by Matthew Sanborn Smith
The magazine had flopped open to an article about a small group of people who had formed an organization dedicated to eating Peruvian tree bark. Dennis glanced through this until he let the issue fall back down to the side table. Past the heads of other patients, he lost his eyes in the wood-paneled wall for a while and absorbed this bizarrest of articles.
"There are people who dedicate themselves to eating Peruvian tree bark," he murmured, "And here I sit in a waiting room trying to get approved for some new disease."
"I'm sorry?" said the red-headed woman to his right. She had corralled her little one between her outstretched legs, and only now that she looked at him did Dennis realize how very beautiful her eyes were.
"My God," he asked her, "What's wrong with this?"
"What's wrong with what?" she asked, drawing her daughter closer. He put his hand on her shoulder, very un-Dennis-like, and looked into her green eyes.
"I'll never see you again. Take care of yourself," he said. He left the woman and the office and took the grimy, yellow elevator down to the second floor. He took the stairs down from there.
Hard soles slapped the gritty concrete outside with a rhythm that brought his thoughts into line. All the heads on the street turned to face him, blown his way by a soft October breeze. Not a one looked familiar. He considered all the people he knew in the city and wondered if he had any unfinished business with any of them. Not a damned thing came to mind. His bills were paid, his obligations were met. The lint in his pockets felt bumpy on his fingertips. What about the women? Weren't there any, for the love of God, that he wanted to sleep with?
No, came the voice on a cool gale that wailed through his stomach. He wanted revenge on no one and felt sad for that. Thirty-three years and his life held no passion for him. No excitement, no romance, no sense of joy. Hell, not even hatred or jealousy or rage. Was something wrong with him, or was something wrong with his life?
Tahiti. The word flashed in his mind, no, the concept screamed through his flesh, unbidden. Dennis had a vision of a beautiful, bare-breasted Polynesian lovely sinking longingly into his arms after he had killed a shark with his bare hands. And he smiled. That could work. He hailed a cab. There was an old woman driving, wrapped in a babushka as if she had just arrived from Armenia. He flopped into her back seat with an eruption of dust and inhaled a mildewy stench like it was a grove of orange blossoms.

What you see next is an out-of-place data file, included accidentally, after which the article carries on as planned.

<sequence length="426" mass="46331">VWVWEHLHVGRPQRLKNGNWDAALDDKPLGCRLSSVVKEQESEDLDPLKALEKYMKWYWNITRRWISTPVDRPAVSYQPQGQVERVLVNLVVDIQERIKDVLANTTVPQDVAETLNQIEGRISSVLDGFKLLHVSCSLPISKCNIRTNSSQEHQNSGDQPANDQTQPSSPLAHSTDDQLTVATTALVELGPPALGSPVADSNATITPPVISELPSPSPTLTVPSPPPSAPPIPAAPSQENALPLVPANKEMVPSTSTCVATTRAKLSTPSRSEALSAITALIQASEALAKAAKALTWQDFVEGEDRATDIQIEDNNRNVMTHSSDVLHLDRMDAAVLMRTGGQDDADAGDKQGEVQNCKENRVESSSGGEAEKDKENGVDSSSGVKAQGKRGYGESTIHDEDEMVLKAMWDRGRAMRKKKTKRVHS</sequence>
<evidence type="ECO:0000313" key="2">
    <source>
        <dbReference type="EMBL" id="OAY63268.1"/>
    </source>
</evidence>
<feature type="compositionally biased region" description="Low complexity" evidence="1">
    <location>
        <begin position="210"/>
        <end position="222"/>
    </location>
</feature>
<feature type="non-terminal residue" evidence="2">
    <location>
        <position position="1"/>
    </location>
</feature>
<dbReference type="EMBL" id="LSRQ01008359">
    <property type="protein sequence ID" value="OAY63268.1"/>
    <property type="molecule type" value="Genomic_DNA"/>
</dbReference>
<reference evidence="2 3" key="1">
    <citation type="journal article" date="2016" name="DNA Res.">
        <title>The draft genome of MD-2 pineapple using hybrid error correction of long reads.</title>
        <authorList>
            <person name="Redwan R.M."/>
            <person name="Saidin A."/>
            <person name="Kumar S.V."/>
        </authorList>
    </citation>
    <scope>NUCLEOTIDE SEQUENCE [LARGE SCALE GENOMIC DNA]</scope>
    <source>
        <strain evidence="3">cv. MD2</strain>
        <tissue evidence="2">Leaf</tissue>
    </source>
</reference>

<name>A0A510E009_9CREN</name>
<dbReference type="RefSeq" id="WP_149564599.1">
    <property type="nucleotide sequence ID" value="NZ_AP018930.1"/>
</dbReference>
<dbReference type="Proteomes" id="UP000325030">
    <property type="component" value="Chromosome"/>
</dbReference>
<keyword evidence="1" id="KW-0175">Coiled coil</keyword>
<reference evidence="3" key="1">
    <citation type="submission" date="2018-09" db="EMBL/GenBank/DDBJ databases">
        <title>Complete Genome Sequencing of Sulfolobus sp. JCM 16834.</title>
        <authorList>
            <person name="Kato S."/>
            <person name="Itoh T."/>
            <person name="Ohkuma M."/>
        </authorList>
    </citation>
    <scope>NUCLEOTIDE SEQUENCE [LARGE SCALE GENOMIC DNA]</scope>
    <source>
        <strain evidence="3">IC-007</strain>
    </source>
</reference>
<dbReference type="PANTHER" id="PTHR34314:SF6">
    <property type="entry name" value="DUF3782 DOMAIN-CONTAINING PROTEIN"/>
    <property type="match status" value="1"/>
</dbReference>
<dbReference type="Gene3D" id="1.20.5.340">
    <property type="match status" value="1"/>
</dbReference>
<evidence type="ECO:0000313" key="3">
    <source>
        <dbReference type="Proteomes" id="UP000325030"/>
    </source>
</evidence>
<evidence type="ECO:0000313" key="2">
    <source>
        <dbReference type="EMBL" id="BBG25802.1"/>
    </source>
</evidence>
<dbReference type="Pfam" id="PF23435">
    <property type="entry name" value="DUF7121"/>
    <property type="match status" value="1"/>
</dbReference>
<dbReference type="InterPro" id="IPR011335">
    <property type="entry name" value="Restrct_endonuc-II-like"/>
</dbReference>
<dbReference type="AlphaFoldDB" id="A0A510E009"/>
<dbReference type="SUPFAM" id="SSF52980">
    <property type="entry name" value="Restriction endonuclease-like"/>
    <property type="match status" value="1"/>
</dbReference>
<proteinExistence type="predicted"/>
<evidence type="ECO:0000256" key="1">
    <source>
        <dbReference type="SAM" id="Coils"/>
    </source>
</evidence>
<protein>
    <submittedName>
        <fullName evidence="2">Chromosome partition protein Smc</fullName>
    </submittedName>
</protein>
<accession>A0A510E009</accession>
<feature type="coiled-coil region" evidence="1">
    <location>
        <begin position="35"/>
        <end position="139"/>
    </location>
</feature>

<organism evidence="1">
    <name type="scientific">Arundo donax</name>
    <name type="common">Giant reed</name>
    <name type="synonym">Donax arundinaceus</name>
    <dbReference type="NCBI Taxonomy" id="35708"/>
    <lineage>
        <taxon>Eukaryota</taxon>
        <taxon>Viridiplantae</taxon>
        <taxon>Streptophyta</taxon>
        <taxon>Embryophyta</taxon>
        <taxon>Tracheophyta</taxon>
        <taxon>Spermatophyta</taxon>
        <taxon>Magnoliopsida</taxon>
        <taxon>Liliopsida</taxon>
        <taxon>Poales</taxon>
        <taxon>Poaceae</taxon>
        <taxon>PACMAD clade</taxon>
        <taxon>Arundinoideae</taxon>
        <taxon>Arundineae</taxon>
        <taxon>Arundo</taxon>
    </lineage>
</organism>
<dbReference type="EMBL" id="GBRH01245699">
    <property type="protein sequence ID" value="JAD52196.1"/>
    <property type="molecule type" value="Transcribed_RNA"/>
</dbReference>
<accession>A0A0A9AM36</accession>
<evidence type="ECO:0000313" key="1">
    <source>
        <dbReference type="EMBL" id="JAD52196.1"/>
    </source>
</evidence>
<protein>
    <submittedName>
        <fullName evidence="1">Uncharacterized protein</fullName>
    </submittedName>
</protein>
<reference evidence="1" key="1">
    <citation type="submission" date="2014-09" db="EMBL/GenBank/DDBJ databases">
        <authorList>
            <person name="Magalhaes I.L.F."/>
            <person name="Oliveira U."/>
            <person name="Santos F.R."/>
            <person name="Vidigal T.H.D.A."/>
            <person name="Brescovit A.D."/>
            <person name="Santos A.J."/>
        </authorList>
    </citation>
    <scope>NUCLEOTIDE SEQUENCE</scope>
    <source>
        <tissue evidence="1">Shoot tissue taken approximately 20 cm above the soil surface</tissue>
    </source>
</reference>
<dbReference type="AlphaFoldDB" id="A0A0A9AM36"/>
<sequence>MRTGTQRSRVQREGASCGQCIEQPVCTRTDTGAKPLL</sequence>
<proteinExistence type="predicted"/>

"Take me to Tahiti," he said. She pulled out onto the street.
"Let me tell you about the world," the cabbie said. "The world has just altered. You are at large within it and it has taken notice. No ordinary things will ever happen to you again."
"That's what I'm hoping for," he said.
She stopped to let a herd of goats cross at the intersection. While they waited she pointed out and up.
"Look," she beckoned. The spacescrapers of steel and blue glass had suddenly turned to pale yellow and dark red stone. Single pieces, as if towers of rock stood here from man's earliest ascension and he had carved these monoliths from within to be his structures. The faces beyond the vinyled car door were all black now. They floated above bodies long and thin which were draped in exotic, weird fashions. He drank in a woman whose face was pierced fifty times and who wore the thinnest of golden rings dripping from each puncture. A triangular sail of royal blue silk sprang from the collar of her dress and fluttered behind her head while the glittering rings waved in the autumn wind.
"You haven't looked before," the Armenian woman said to him in response to nothing he'd asked.
"I want to find my life, cabbie. I want to look around me and know that I'm really living. I want to make love to a magnificent woman in some out of the way bedroom overlooking the streets of Portugal. I want to feel comfortable with myself among strangers. I want to feel my blood pumping as the cold washes over me atop a mountain or on the open ocean. Help me, Cabbie." He capitalized it in his voice, decided that Cabbie was her name now. "For the love of everything that's sacred, help me. There's an extra ten in it for you."
She reached a thick, chewed-nail hand back over her shoulder and waited until he fished a ten-spot from his pocket and stuffed it into her greedy paw. After a glance, the bill disappeared between her legs. She stopped the cab in the middle of the road, shut the damned thing off, and turned, looked him straight in the eye and said:
"Will it. WILL IT!" Those red-rimmed eyes nearly popped from their sockets when she spoke.
He willed it.
And Dennis felt the change as if flipping a toggle switch. In one deep breath, he savored the feel of the air sweeping down his windpipe, over-filling his lungs before he let it rush out with a woooosh.
The thirty-three year-old man stepped from the vehicle, looking through the strange faces all about him. Within seconds, he felt the heat of contact in one smooth, round face. Dennis went to her, took her face in his hands and kissed her more passionately than he had any woman he had ever known. He was oblivious to her lady friend who cursed a red storm of protest. This woman in his arms kissed back, like he knew she would and after covering her long succulent neck with kisses, he pulled back, shivering, while she drew her long, orange fingernails down his chest and stomach.
"How do I call you?" he asked.
"Kirikiri," she sang, like a bird. He stepped back, not at all embarrassed by his raging erection and moved on through the crowd. He could kill sharks from this state of being. Of that there was no doubt.